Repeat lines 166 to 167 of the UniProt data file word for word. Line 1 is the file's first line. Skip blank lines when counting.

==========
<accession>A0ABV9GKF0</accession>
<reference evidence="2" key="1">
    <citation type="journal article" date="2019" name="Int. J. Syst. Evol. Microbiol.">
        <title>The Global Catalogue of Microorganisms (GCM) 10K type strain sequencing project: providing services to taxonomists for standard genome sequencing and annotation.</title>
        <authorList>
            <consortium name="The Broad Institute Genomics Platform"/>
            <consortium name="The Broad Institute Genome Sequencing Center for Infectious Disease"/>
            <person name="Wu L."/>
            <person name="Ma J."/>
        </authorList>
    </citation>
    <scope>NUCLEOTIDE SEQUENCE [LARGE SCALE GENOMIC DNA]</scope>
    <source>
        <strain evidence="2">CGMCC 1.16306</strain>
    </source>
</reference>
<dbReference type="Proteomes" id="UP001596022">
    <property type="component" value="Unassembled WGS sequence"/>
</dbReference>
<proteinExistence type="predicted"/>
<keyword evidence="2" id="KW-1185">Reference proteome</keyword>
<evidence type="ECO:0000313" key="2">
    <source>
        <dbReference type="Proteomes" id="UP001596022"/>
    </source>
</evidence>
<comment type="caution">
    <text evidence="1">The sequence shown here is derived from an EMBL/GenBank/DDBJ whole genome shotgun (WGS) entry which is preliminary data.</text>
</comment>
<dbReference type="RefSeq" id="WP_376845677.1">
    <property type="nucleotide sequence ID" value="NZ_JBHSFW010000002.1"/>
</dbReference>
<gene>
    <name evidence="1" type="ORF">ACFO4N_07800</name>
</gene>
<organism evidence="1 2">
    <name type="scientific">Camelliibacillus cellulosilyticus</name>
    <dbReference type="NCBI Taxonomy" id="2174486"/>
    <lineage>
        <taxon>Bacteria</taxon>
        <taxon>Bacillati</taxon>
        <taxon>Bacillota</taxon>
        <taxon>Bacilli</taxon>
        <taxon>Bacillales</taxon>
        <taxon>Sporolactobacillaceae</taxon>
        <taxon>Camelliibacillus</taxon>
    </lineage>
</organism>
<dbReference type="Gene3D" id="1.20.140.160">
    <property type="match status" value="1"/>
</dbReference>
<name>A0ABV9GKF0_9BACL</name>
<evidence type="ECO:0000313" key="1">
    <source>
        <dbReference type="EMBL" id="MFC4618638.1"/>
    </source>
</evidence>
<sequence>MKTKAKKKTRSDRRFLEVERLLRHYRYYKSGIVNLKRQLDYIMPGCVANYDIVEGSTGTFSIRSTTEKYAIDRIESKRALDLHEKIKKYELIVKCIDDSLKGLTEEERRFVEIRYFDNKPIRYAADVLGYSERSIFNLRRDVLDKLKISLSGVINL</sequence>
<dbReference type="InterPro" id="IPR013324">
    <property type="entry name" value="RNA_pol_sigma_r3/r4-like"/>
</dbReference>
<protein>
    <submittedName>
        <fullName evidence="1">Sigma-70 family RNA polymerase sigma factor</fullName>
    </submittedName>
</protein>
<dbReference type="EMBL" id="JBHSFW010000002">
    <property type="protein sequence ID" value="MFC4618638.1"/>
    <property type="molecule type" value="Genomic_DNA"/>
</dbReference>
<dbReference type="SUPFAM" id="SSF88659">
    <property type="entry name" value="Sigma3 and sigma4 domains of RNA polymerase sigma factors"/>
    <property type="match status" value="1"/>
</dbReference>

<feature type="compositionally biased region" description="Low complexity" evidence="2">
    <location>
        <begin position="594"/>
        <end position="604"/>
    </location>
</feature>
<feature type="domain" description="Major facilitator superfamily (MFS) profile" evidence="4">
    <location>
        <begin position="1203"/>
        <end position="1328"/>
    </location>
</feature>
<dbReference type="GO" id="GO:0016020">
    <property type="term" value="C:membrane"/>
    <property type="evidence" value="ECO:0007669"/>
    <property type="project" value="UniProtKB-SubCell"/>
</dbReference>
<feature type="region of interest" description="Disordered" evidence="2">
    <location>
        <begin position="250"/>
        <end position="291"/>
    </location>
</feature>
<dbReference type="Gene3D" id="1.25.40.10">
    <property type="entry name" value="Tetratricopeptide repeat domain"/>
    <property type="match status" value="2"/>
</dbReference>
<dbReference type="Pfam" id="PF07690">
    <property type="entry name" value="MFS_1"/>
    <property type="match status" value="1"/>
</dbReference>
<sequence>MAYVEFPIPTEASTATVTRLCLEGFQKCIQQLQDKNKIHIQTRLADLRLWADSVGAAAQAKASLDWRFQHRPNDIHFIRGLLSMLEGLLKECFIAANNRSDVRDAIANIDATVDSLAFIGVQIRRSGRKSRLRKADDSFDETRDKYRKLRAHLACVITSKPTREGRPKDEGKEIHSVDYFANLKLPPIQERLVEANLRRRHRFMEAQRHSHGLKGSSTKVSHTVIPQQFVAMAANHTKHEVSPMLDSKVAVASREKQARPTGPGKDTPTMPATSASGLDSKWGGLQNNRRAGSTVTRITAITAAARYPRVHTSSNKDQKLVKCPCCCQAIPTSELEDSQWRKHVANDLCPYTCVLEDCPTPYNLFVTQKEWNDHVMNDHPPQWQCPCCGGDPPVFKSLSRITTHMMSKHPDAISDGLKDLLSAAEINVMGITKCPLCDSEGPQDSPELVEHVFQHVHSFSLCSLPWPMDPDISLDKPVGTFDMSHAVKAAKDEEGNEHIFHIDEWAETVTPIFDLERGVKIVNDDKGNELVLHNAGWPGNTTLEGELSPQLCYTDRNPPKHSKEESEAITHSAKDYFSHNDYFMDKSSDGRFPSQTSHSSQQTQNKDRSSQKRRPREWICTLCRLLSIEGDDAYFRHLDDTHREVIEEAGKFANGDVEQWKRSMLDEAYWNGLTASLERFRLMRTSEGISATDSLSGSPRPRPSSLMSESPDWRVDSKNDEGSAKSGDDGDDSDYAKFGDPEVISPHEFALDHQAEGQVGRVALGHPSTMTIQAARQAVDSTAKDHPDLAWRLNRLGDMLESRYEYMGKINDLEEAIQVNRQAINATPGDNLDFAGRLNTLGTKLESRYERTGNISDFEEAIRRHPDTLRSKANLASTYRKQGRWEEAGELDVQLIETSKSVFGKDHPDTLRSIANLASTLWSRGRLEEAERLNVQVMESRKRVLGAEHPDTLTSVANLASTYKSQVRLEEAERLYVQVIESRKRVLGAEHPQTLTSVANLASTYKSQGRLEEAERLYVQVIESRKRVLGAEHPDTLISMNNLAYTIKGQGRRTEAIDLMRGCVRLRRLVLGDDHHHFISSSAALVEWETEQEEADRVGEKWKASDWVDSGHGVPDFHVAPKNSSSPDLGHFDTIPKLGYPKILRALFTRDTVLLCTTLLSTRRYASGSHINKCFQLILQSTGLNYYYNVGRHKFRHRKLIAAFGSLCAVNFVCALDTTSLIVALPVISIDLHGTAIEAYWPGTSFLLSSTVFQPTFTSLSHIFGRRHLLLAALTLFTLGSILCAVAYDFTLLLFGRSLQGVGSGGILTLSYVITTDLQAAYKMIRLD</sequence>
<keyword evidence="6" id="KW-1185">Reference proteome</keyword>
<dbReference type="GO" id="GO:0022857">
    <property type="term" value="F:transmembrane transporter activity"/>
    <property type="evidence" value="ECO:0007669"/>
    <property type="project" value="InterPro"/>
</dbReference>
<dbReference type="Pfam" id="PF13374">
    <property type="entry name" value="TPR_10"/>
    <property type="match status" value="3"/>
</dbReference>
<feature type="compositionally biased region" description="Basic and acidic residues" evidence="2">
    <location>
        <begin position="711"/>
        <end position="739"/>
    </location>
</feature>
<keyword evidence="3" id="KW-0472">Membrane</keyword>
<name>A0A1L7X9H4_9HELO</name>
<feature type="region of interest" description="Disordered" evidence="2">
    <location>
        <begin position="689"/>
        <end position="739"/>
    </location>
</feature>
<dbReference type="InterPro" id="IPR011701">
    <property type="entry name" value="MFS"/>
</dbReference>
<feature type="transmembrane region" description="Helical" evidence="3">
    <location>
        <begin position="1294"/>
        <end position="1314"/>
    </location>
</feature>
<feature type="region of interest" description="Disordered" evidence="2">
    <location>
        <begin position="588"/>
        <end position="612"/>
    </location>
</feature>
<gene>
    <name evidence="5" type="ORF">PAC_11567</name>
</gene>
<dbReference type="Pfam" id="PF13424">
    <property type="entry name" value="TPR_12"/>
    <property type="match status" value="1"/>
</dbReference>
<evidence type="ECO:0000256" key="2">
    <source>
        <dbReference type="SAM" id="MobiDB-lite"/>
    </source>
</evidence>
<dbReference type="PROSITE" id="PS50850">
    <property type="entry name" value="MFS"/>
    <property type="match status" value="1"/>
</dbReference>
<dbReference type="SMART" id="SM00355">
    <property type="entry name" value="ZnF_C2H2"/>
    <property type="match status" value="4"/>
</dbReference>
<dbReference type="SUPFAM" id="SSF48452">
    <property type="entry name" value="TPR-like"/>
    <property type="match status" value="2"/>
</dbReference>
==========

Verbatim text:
<dbReference type="SUPFAM" id="SSF48452">
    <property type="entry name" value="TPR-like"/>